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Survey: Value-Based Reimbursement Will Eclipse FFS by 2020
The adoption of value-based reimbursement (VBR) models is expected to dwarf the fee-for-service (FFS) model by 2020, according to a national survey commissioned by McKesson. Information was collected from 350 hospitals and 115 payers.
Payers reported that they were 58% along the continuum toward full VBR––a 10% increase since 2014. Hospitals weren’t far behind, reporting that they were 50% along the value continuum, up 4% in the past two years.
Among other key findings: Payers estimated that nearly 60% of payments will be a mix of capitation/global payment, pay for performance, and episode of care/bundled payment in five years, with bundled payment growing fastest. Health plans projected that bundled payment will grow 6% over five years, edging ahead of capitation/global payment and shared risk growth. Both hospitals and payers projected that bundled payments will top 17% of medical payments in five years. However, half of payers and only 40% of providers said they were ready to implement bundles, according to the survey.
Network management, a key component of VBR, is also changing dramatically, McKesson found. More than 60% of payers had changed network strategy since 2014, with 53% currently using tiered and 42% using narrow networks. More than 80% said they were more selective about who were in their networks, with care quality the top criteria at 75% of payers. Hospitals said these network strategies were driving up patient confusion, denials, directory inaccuracies, referral-management problems, and network leakage.
The rapid rise of VBR is also intensifying system complexity, as evidenced by the finding that most providers were not meeting their goals, the survey found. Of the metrics in place for measuring VBR success, only 22% of hospitals were meeting their goals to reduce the administrative costs of care; 26% were meeting their goals to lower health care costs; 30% were meeting care-coordination goals; and 40% were meeting goals for improving patient outcomes.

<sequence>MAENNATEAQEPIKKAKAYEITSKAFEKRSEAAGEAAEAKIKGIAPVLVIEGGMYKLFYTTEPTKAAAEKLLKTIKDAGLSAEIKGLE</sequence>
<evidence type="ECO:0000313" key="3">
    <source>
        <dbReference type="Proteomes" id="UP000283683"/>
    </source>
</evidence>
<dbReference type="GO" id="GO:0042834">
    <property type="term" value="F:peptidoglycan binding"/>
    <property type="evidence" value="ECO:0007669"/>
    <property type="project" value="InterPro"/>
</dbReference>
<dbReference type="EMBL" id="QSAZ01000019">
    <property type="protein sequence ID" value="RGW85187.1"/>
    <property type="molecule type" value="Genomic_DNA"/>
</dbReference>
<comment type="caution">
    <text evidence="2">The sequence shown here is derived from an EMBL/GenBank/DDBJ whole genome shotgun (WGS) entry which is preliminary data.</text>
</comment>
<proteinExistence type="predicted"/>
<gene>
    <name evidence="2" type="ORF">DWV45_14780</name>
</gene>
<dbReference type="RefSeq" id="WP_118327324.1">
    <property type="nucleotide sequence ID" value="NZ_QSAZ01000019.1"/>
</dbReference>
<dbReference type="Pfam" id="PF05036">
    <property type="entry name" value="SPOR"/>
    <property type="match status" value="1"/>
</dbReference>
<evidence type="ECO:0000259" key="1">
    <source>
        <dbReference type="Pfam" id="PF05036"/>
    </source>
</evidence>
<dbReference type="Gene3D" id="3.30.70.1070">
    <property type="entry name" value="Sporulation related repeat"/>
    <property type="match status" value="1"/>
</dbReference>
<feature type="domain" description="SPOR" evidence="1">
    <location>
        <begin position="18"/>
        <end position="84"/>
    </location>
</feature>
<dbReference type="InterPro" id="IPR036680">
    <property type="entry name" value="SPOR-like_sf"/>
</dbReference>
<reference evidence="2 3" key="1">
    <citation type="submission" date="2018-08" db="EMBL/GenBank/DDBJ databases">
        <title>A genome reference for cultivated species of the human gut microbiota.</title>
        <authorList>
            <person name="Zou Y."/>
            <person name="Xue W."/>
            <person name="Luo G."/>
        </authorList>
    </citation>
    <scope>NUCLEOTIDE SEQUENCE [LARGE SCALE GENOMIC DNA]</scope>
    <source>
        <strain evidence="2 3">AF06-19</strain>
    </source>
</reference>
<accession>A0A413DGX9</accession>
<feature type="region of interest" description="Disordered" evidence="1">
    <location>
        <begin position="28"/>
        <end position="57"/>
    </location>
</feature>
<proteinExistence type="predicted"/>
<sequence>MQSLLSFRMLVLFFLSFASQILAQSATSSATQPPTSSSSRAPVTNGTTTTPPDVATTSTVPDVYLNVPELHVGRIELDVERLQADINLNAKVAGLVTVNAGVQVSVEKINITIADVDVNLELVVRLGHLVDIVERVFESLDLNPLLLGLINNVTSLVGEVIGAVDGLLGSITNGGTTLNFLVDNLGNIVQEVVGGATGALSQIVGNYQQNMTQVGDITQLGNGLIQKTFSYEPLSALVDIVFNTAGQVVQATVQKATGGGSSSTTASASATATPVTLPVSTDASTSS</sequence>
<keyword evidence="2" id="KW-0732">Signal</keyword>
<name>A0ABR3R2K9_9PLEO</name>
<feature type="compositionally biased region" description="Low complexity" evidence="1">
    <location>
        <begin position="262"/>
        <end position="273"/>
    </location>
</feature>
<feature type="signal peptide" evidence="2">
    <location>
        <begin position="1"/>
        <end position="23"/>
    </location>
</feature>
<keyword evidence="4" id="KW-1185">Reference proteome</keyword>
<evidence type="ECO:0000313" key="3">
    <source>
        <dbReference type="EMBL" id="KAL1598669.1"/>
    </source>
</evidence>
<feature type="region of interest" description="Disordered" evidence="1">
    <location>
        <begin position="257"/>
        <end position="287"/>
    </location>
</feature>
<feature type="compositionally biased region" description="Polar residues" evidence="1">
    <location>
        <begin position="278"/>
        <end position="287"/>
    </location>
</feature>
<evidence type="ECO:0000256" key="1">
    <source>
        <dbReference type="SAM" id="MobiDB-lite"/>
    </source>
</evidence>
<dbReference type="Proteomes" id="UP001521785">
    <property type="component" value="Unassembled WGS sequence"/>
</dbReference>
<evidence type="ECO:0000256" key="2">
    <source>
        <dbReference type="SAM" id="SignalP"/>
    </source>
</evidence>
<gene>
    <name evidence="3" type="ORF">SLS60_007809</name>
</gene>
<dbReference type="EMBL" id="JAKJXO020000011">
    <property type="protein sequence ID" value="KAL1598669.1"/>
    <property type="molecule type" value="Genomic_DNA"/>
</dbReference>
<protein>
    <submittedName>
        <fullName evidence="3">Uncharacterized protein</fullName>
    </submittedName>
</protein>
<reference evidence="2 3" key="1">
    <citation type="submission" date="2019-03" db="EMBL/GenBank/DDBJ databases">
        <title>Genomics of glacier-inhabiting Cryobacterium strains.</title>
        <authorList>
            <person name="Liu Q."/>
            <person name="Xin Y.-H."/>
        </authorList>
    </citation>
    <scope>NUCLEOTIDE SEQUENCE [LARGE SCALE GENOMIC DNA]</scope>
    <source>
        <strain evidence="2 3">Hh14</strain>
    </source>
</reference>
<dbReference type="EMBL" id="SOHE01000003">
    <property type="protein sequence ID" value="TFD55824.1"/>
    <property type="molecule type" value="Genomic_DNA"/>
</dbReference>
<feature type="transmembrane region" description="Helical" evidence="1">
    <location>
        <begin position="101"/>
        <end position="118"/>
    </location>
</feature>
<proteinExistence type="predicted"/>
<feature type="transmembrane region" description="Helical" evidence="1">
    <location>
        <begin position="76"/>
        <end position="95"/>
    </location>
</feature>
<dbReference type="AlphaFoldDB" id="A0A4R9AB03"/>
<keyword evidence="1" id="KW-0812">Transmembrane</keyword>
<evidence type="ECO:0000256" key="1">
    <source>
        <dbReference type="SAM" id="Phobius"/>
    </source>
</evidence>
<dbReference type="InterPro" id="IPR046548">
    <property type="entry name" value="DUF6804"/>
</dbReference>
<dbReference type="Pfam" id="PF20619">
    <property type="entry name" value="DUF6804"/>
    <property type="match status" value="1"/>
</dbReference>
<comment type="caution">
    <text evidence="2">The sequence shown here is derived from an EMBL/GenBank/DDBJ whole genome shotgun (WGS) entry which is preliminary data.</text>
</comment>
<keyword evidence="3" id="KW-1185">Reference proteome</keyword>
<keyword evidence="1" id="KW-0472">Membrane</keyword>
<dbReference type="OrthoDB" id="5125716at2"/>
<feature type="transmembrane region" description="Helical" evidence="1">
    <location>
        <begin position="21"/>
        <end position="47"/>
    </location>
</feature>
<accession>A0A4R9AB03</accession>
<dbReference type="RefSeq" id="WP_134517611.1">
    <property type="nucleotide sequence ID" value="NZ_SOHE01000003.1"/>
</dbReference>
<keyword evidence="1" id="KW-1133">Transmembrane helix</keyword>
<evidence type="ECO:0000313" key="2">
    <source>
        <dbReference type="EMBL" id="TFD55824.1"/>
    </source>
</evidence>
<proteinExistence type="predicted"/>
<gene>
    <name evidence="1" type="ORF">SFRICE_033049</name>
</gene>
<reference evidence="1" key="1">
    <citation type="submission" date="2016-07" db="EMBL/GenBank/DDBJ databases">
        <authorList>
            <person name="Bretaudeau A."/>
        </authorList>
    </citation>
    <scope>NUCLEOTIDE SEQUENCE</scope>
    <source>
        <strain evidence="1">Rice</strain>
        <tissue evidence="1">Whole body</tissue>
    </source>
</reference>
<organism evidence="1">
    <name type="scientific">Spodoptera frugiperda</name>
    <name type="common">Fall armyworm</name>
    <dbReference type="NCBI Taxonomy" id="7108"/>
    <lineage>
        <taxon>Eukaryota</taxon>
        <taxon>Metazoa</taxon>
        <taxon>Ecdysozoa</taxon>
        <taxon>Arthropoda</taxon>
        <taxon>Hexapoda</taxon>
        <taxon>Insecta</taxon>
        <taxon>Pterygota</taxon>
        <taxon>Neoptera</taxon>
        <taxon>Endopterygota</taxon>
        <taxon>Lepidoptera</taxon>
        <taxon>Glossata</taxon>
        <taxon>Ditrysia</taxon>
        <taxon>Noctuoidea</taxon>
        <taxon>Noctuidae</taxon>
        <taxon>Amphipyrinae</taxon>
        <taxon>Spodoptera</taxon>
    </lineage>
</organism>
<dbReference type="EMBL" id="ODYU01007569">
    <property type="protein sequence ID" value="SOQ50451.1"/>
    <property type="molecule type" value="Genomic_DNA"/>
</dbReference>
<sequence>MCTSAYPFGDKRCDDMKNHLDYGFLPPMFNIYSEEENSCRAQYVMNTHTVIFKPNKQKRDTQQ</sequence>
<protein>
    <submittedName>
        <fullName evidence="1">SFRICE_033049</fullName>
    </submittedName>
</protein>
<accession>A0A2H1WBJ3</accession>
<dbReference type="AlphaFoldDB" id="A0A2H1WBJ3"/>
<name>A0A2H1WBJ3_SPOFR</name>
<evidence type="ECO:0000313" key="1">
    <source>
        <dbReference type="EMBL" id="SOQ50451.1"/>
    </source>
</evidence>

“Payers and providers are clearly beginning to scale VBR,” said Rod O’Reilly, president of McKesson Health Solutions. “The swift pace of change, coupled with the daunting complexity of these payment models, is putting extreme pressure on the healthcare system. As we move beyond pilots, the ability for payers and providers to automate the complexity inherent in these models will be a deciding factor to success.”
The McKesson survey also found that:
- Payers were more optimistic than hospitals about the financial impact of VBR on their organizations. For payers, 61% of those surveyed expected a positive financial impact. For hospitals, 41% forecast a positive financial impact.
- The percentage of hospitals reporting that they were participating in tiered or narrow networks with payers increased 13% since 2014. This year, 60% of hospitals reported they were in tiered or narrow networks with payers.
- For hospitals and payers, improvement in patient outcomes was the most common metric to gauge the success of VBR models. Among hospitals, 63% reported tracking improvements in patient outcomes to assess the impact of VBR. For payers, 74% reported tracking improvements in patient outcomes.
- For both hospitals (77%) and payers (82%), care coordination was identified as the most important capability linked to VBR models.
- For both hospitals (56%) and payers (57%), establishing incentives for patients or health plan members was identified as the least-important capability linked to value-based reimbursement models.
- Providers said that 55% of their payment models were based on FFS, with the remainder of their payment models based on some form of VBR. Providers said that the share of their payment models tied to FFS will decline to 39% within five years.
The data were released at the annual conference of America’s Health Insurance Plans (AHIP). The full report may be accessed at: http://MHSvbrstudy.com.
Sources: HealthLeaders Media News; June 17, 2016; and McKesson; June 13, 2016.